Katwijk aan Zee

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Katwijk aan Zee
Coordinates: 52°12′11″N 4°23′43″E / 52.20306°N 4.39528°E / 52.20306; 4.39528
Country Netherlands
Province South Holland
Municipality Katwijk
Population (2007) 13.700
Beach at Katwijk aan Zee

Katwijk aan Zee (literally, Katwijk-on-Sea) is a seaside resort located on the North Sea at the mouth of the Oude Rijn. It is situated in the municipality of Katwijk and the province of South Holland.


The Origing til the Golden age of the Netherlands[edit]

The name "Katwijk" probably has its origins in the name of a Germanic tribe called the Chatten (Chatti). The Dutch word "wijk" means "area", so the name probably meant something like "the Chatti area".

In Roman times, Katwijk was a place of strategic importance. It was located at the Roman Empire's northern border, at the mouth of the Rhine river, which in Roman times was larger in this area than it is today. There was a good deal of traffic along the Rhine. Katwijk was also a jumping-off point for the voyage to Britain. Built during the reign of Emperor Claudius (41–54), the town's name was Lugdunum. The town's name was later associated with the name of the city of Leiden, but this is now thought to be incorrect.

After the Romans left the settlement was abandoned and the area largely depopulated, except for small, isolated groups of Frisians ekeing out a living along the changing coast. The area was Christianised by British and Irish missionaries around the 9th century.

Starting around the 12th century the population began to grow. In 1231, the first reference to Catwijck appeared in the records. At this time Katwijk aan Zee was little more than a few wooden houses.

A reference to a fish market on the beach appeared in the records around 150 years later. In 1388, the fish market was moved from Katwijk aan den Rijn to Katwijk aan Zee. Katwijk aan Zee and Katwijk aan den Rijn were part of the same heerlijkheid called "Beide de Katwijken en 't Zand" (or something similar). They have been administratively joined for centuries.

In 1520 a Roman ruin known as Brittenburg emerged from the shifting sands on the beach just south of the mouth of the Oude Rijn, much to everyone's astonishment. It became the subject of a number of prints and paintings. It was square in shape, each side measuring 75 m, and the ruins stood about 3 m high. Eventually it disappeared back under the shifting sands. Attempts have been made to find it again, but to no avail.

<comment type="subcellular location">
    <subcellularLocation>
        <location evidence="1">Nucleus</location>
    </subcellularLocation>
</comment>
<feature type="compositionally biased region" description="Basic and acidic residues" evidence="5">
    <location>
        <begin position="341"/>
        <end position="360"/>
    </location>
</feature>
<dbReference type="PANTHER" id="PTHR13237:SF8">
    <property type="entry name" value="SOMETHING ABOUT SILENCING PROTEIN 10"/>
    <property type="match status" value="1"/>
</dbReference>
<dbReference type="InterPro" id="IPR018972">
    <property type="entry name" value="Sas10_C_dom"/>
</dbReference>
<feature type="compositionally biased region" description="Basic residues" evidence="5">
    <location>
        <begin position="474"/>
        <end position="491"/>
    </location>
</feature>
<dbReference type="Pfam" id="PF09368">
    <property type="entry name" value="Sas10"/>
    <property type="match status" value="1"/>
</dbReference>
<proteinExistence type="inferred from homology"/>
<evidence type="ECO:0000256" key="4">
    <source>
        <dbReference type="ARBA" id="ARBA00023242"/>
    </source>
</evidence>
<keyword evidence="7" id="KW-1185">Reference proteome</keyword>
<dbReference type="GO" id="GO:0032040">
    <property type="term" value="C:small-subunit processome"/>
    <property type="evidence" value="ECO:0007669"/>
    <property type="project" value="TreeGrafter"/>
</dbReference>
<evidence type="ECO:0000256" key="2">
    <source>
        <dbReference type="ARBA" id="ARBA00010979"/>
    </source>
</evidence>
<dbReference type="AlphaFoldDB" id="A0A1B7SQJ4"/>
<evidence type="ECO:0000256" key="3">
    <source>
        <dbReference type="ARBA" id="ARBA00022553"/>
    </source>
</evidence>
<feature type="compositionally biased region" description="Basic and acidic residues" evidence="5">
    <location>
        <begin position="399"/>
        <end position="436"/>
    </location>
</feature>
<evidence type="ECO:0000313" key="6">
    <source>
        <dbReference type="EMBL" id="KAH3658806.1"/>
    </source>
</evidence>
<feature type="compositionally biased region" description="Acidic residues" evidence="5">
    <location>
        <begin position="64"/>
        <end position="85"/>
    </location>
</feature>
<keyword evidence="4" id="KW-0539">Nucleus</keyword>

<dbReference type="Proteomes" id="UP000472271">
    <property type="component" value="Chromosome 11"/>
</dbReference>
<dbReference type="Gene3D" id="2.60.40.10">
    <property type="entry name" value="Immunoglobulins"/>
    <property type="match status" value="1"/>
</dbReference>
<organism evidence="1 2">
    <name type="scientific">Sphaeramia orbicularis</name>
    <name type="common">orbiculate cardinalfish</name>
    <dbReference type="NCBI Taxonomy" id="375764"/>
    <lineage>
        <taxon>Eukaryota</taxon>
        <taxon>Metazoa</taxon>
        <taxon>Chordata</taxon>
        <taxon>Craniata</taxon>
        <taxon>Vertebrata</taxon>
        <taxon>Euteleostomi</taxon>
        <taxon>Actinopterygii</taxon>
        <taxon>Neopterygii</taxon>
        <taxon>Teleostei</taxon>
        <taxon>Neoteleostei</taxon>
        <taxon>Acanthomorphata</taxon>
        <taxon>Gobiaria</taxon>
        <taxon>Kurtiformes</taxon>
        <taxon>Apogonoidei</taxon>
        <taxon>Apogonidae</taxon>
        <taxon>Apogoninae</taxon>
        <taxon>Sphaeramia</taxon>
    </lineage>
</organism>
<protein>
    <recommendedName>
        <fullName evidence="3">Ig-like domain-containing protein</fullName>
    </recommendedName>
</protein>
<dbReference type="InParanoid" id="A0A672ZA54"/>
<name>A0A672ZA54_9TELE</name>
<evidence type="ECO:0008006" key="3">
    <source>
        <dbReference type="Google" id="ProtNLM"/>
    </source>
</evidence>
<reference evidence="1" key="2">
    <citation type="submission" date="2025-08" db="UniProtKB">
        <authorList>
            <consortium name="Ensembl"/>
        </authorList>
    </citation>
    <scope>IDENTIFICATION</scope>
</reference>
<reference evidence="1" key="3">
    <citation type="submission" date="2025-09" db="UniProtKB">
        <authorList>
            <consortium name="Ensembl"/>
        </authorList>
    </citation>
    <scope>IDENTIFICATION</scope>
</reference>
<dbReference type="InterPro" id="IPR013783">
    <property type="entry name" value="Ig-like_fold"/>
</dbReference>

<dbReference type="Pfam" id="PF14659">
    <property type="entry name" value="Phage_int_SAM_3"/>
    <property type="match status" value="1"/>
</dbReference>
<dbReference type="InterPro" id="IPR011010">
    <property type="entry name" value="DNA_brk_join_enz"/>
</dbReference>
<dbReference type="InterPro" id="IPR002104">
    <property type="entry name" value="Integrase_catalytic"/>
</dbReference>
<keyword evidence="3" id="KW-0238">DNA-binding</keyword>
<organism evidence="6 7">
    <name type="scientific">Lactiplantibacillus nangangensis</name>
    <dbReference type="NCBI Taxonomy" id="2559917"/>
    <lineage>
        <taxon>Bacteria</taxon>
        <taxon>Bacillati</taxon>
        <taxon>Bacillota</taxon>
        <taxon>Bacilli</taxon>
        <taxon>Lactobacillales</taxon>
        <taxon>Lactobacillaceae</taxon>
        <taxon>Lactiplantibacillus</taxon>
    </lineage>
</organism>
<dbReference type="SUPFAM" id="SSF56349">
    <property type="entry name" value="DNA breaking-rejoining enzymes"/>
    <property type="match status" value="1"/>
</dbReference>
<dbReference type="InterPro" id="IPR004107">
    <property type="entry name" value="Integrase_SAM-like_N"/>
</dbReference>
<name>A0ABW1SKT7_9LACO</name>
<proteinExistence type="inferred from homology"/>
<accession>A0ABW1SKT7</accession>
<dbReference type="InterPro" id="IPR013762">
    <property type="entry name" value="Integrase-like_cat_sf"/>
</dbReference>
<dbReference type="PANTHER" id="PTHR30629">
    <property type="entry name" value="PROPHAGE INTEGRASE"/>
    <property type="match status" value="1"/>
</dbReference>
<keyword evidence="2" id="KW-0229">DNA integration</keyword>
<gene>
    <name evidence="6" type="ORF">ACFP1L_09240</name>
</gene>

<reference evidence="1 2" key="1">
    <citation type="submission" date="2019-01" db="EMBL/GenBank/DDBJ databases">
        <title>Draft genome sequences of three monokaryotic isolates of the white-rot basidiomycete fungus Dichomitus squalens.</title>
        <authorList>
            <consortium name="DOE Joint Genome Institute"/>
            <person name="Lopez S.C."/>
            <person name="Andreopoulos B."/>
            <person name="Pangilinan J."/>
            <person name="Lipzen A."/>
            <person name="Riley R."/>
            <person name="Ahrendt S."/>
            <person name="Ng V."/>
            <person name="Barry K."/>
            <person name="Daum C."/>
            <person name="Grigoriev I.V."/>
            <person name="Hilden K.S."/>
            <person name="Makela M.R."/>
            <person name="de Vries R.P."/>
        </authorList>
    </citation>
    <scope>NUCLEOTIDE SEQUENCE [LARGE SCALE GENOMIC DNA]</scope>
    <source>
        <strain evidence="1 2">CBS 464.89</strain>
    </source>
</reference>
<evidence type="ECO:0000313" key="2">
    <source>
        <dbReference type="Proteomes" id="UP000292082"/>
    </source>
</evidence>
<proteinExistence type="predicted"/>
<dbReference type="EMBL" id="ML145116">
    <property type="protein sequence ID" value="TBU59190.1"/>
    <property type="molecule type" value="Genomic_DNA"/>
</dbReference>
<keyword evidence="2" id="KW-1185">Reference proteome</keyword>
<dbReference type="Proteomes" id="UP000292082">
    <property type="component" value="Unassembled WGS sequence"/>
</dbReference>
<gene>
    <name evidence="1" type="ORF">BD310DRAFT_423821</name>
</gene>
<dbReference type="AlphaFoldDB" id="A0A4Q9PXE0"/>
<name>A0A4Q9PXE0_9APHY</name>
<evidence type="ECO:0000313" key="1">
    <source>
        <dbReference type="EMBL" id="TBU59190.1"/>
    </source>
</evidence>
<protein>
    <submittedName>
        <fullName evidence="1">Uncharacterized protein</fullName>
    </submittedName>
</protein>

Katwijk aan Zee emerged from the Reformation as a staunchly Protestant town, a reputation it still has today. It's also named to be an enclave of the Dutch Bible-belt ('Bijbelriem' or rather 'Bijbelgordel') that covers the area from the North-South side of Holland ('Zeeland') to Middle-East, where there's the Veluwe forest. The main religion in the Bible-belt and therefore also in Katwijk aan Zee is a strict form of Calvinism.

From the 17th Century until today[edit]

Map of Katwijk at the river Rijn and Katwijk aan Zee, 1865.

Amplified by the strict form of religion, the differences with neighbouring communities and the non-migratory nature of members of the old Katwijk families, Katwijk aan Zee continued its existence as a quiet, close-knit North Sea fishing village from the 16th century.

Although fishing is not a major activity in the village today and many of the inhabitants are nowadays secular, the old traditions still survive in many ways. Most of the inhabitants are still very traditional, whether they are member of a Calvinist church or not.

Katwijk aan Zee had its own unique dialect, called 'Katwijks' or 'Strand-Hollands' ('Kattuks' in dialect). This dialect is still spoken by a considerable number of people, therefore being one of the few active dialects of Hollandic still in active use. Yet, fewer youngsters learn to speak the dialect actively.

Over the course of time the mouth of the Oude Rijn silted up. However, a locks was constructed at the mouth of the river in 1807 by engineer F. W. Conrad (d. 1808). After this the Old Rhine (here called the Uitwateringskanaal) did not flow naturally into the sea, but was held back by a lock. When necessary, the lock can be opened to allow the river to flow out to sea. The shore and the entrance to the canal were also strengthened by dikes

During World War II, most of the buildings of Katwijk aan Zee were demolished by the Germans to make way for the Atlantic Wall. In the dunes south of Katwijk, many bunkers from World War II can still be found.